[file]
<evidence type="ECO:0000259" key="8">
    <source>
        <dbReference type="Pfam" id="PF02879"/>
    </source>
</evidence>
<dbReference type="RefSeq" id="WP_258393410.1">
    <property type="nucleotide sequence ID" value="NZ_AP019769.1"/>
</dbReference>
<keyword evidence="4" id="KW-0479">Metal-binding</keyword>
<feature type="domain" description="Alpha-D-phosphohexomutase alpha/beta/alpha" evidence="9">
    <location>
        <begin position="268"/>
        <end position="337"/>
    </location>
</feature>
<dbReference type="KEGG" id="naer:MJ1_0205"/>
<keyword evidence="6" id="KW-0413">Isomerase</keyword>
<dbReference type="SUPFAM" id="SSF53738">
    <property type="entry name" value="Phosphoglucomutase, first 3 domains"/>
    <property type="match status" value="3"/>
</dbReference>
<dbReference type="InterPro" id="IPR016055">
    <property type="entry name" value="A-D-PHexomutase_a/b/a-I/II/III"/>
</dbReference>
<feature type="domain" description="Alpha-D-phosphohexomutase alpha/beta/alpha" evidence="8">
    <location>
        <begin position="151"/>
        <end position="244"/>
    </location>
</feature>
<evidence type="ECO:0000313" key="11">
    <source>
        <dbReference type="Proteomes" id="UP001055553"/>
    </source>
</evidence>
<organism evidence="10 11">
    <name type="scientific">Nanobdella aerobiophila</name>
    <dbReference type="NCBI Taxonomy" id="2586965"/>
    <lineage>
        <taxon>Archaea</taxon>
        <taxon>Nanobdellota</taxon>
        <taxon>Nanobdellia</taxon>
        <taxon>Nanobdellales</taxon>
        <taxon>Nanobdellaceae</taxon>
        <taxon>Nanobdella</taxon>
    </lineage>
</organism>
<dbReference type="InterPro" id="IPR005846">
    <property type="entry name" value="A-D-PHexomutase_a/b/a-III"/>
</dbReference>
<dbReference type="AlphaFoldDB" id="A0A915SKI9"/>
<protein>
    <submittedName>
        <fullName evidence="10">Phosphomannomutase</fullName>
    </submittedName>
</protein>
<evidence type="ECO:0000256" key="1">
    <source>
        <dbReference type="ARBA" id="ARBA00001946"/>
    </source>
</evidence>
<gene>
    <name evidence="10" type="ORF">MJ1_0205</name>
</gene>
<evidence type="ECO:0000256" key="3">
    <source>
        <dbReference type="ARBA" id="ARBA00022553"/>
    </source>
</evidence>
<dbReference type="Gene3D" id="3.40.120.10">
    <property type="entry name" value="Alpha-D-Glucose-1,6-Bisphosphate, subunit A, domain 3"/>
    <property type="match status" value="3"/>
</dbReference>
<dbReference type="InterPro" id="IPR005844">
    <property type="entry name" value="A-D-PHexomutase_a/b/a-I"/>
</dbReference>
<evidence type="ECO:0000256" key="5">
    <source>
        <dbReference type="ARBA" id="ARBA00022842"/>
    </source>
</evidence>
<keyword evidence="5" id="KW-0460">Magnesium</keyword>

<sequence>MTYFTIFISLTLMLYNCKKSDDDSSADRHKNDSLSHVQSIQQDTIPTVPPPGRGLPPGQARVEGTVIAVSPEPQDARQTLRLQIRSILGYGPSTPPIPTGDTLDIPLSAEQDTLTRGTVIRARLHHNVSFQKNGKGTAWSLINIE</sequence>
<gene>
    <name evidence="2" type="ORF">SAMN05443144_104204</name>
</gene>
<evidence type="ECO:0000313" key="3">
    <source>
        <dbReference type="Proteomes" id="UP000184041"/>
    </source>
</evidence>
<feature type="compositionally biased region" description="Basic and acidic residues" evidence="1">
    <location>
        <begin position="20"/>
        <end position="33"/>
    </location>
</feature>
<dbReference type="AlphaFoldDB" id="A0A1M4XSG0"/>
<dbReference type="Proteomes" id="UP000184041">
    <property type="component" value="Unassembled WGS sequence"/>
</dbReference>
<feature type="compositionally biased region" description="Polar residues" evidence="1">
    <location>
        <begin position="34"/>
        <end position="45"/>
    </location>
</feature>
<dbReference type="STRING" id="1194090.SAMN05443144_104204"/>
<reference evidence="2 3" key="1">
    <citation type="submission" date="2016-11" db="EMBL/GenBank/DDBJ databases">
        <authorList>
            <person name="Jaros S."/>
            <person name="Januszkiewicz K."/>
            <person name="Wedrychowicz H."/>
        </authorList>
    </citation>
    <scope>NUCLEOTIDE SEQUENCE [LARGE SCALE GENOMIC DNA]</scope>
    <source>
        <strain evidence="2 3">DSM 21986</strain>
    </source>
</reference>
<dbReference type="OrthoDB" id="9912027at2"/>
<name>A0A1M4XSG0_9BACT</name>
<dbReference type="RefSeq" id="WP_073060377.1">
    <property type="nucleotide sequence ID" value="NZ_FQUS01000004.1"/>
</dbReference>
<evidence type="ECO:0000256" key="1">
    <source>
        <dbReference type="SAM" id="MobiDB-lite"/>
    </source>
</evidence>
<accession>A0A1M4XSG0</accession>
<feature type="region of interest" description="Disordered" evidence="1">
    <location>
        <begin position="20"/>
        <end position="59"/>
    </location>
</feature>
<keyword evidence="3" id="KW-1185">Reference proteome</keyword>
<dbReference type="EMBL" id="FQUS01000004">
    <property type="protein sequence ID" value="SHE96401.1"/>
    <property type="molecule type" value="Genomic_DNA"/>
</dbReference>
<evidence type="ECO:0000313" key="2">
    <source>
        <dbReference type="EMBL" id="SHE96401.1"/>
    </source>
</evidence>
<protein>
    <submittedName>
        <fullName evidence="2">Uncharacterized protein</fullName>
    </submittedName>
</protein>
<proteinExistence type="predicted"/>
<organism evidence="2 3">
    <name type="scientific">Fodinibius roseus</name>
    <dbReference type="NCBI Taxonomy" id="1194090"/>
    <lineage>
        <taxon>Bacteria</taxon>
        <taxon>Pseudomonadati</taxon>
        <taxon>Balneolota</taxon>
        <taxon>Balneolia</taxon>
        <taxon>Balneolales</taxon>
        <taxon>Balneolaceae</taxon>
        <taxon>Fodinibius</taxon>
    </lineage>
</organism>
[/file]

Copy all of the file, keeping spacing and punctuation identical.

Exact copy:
<evidence type="ECO:0000259" key="8">
    <source>
        <dbReference type="Pfam" id="PF02879"/>
    </source>
</evidence>
<dbReference type="RefSeq" id="WP_258393410.1">
    <property type="nucleotide sequence ID" value="NZ_AP019769.1"/>
</dbReference>
<keyword evidence="4" id="KW-0479">Metal-binding</keyword>
<feature type="domain" description="Alpha-D-phosphohexomutase alpha/beta/alpha" evidence="9">
    <location>
        <begin position="268"/>
        <end position="337"/>
    </location>
</feature>
<dbReference type="KEGG" id="naer:MJ1_0205"/>
<keyword evidence="6" id="KW-0413">Isomerase</keyword>
<dbReference type="SUPFAM" id="SSF53738">
    <property type="entry name" value="Phosphoglucomutase, first 3 domains"/>
    <property type="match status" value="3"/>
</dbReference>
<dbReference type="InterPro" id="IPR016055">
    <property type="entry name" value="A-D-PHexomutase_a/b/a-I/II/III"/>
</dbReference>
<feature type="domain" description="Alpha-D-phosphohexomutase alpha/beta/alpha" evidence="8">
    <location>
        <begin position="151"/>
        <end position="244"/>
    </location>
</feature>
<evidence type="ECO:0000313" key="11">
    <source>
        <dbReference type="Proteomes" id="UP001055553"/>
    </source>
</evidence>
<organism evidence="10 11">
    <name type="scientific">Nanobdella aerobiophila</name>
    <dbReference type="NCBI Taxonomy" id="2586965"/>
    <lineage>
        <taxon>Archaea</taxon>
        <taxon>Nanobdellota</taxon>
        <taxon>Nanobdellia</taxon>
        <taxon>Nanobdellales</taxon>
        <taxon>Nanobdellaceae</taxon>
        <taxon>Nanobdella</taxon>
    </lineage>
</organism>
<dbReference type="InterPro" id="IPR005846">
    <property type="entry name" value="A-D-PHexomutase_a/b/a-III"/>
</dbReference>
<dbReference type="AlphaFoldDB" id="A0A915SKI9"/>
<protein>
    <submittedName>
        <fullName evidence="10">Phosphomannomutase</fullName>
    </submittedName>
</protein>
<evidence type="ECO:0000256" key="1">
    <source>
        <dbReference type="ARBA" id="ARBA00001946"/>
    </source>
</evidence>
<gene>
    <name evidence="10" type="ORF">MJ1_0205</name>
</gene>
<evidence type="ECO:0000256" key="3">
    <source>
        <dbReference type="ARBA" id="ARBA00022553"/>
    </source>
</evidence>
<dbReference type="Gene3D" id="3.40.120.10">
    <property type="entry name" value="Alpha-D-Glucose-1,6-Bisphosphate, subunit A, domain 3"/>
    <property type="match status" value="3"/>
</dbReference>
<dbReference type="InterPro" id="IPR005844">
    <property type="entry name" value="A-D-PHexomutase_a/b/a-I"/>
</dbReference>
<evidence type="ECO:0000256" key="5">
    <source>
        <dbReference type="ARBA" id="ARBA00022842"/>
    </source>
</evidence>
<keyword evidence="5" id="KW-0460">Magnesium</keyword>

<sequence>MTYFTIFISLTLMLYNCKKSDDDSSADRHKNDSLSHVQSIQQDTIPTVPPPGRGLPPGQARVEGTVIAVSPEPQDARQTLRLQIRSILGYGPSTPPIPTGDTLDIPLSAEQDTLTRGTVIRARLHHNVSFQKNGKGTAWSLINIE</sequence>
<gene>
    <name evidence="2" type="ORF">SAMN05443144_104204</name>
</gene>
<evidence type="ECO:0000313" key="3">
    <source>
        <dbReference type="Proteomes" id="UP000184041"/>
    </source>
</evidence>
<feature type="compositionally biased region" description="Basic and acidic residues" evidence="1">
    <location>
        <begin position="20"/>
        <end position="33"/>
    </location>
</feature>
<dbReference type="AlphaFoldDB" id="A0A1M4XSG0"/>
<dbReference type="Proteomes" id="UP000184041">
    <property type="component" value="Unassembled WGS sequence"/>
</dbReference>
<feature type="compositionally biased region" description="Polar residues" evidence="1">
    <location>
        <begin position="34"/>
        <end position="45"/>
    </location>
</feature>
<dbReference type="STRING" id="1194090.SAMN05443144_104204"/>
<reference evidence="2 3" key="1">
    <citation type="submission" date="2016-11" db="EMBL/GenBank/DDBJ databases">
        <authorList>
            <person name="Jaros S."/>
            <person name="Januszkiewicz K."/>
            <person name="Wedrychowicz H."/>
        </authorList>
    </citation>
    <scope>NUCLEOTIDE SEQUENCE [LARGE SCALE GENOMIC DNA]</scope>
    <source>
        <strain evidence="2 3">DSM 21986</strain>
    </source>
</reference>
<dbReference type="OrthoDB" id="9912027at2"/>
<name>A0A1M4XSG0_9BACT</name>
<dbReference type="RefSeq" id="WP_073060377.1">
    <property type="nucleotide sequence ID" value="NZ_FQUS01000004.1"/>
</dbReference>
<evidence type="ECO:0000256" key="1">
    <source>
        <dbReference type="SAM" id="MobiDB-lite"/>
    </source>
</evidence>
<accession>A0A1M4XSG0</accession>
<feature type="region of interest" description="Disordered" evidence="1">
    <location>
        <begin position="20"/>
        <end position="59"/>
    </location>
</feature>
<keyword evidence="3" id="KW-1185">Reference proteome</keyword>
<dbReference type="EMBL" id="FQUS01000004">
    <property type="protein sequence ID" value="SHE96401.1"/>
    <property type="molecule type" value="Genomic_DNA"/>
</dbReference>
<evidence type="ECO:0000313" key="2">
    <source>
        <dbReference type="EMBL" id="SHE96401.1"/>
    </source>
</evidence>
<protein>
    <submittedName>
        <fullName evidence="2">Uncharacterized protein</fullName>
    </submittedName>
</protein>
<proteinExistence type="predicted"/>
<organism evidence="2 3">
    <name type="scientific">Fodinibius roseus</name>
    <dbReference type="NCBI Taxonomy" id="1194090"/>
    <lineage>
        <taxon>Bacteria</taxon>
        <taxon>Pseudomonadati</taxon>
        <taxon>Balneolota</taxon>
        <taxon>Balneolia</taxon>
        <taxon>Balneolales</taxon>
        <taxon>Balneolaceae</taxon>
        <taxon>Fodinibius</taxon>
    </lineage>
</organism>